A new payments paradigm
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A new payments paradigm

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As the financial and digital landscape rapidly evolves, corporate treasurers are at the forefront of navigating emerging payment trends. To succeed, preparation is key.

In today's digitally-advanced age, there is greater pressure than ever on corporate treasurers to keep abreast of digital developments, especially those that have potential to enhance the efficiency and security of treasury operations.

Even in the past few years, there has been rapid development in many different areas from new payment trends and technologies to settlement systems and mobile and digital payment methods, all of which are powerful forces in forming a new payments paradigm.

Specifically, treasurers are beginning to engage with and experience real-time payments and digital wallets, cryptocurrencies, stablecoins, central bank digital currency (CBDC), as well as the application of distributed ledger technology (DLT) or blockchain technology and biometric security (see separate box with descriptions).

These developments are truly revolutionary. One of the key elements is that we are all on a learning journey to understand the new payments forms, the technologies supporting them, and the opportunities and challenges they present to treasury management. At the same time, it is imperative for businesses and corporate treasury teams to keep abreast of the latest developments so they can stay ahead of the game and reap the benefits
Lewis Sun, Managing Director, Head of Domestic and Emerging Payments, Global Payments Solutions, HSBC

To navigate these emerging payment trends effectively and leverage the benefits from adopting technology to support their organisation’s growth strategies, treasury executives need to proactively prepare themselves and their organisations.

Education critical

In the first instance, treasury teams need to understand the various digital payment types available and their implications for financial operations.

This includes familiarising themselves with mobile payments, contactless payments, peer-to-peer (P2P) transfers, and other forms of electronic payments. By understanding the strengths and limitations of each payment type, treasurers can make informed decisions about which solutions best meet their organisation's needs.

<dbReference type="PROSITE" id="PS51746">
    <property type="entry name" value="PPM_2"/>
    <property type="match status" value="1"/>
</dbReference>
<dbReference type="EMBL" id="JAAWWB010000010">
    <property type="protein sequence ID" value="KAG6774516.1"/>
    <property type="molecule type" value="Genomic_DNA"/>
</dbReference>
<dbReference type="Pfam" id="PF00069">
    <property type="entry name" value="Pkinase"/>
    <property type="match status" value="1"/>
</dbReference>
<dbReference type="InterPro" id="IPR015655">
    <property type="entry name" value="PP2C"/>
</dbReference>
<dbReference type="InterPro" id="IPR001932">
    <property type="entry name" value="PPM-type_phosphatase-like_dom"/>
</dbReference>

In addition, the growing popularity of digital currencies, including CBDCs, cryptocurrencies and stablecoins, presents both potential future opportunities and challenges for corporate treasurers.

Treasurers need to understand the unique features of digital currencies, cryptographic security, and instant settlement. They should also assess the potential risks associated with volatility, regulatory uncertainty, and compliance requirements when considering the adoption of digital currencies for payments and treasury management. A careful understanding is required to assess the value these new forms of currency will bring to their organisation.

Seven paradigm-forming trends

Real-time payments – Real-time payments represent a paradigm shift in transaction processing, offering near instantaneous settlement and 24/7 availability. This trend is revolutionising liquidity management and cash flow forecasting for corporate treasurers.

Digital Wallets – These virtual repositories for payment credentials facilitate convenient and secure transactions across multiple channels. For corporate treasurers, integrating digital wallets into their payment strategies streamlines collections, enhances customer experience, and mitigates fraud risks.

Cryptocurrencies – The decentralised nature of cryptocurrencies offers potential (but as yet unproven) benefits such as lower transaction costs, faster cross-border payments, and enhanced financial inclusion. Yet trading volatility, regulatory uncertainties, and security concerns pose risks that treasurers must carefully evaluate. Importantly, many banks – including HSBC – and other financial institutions, do not facilitate or support transactions involving cryptocurrencies.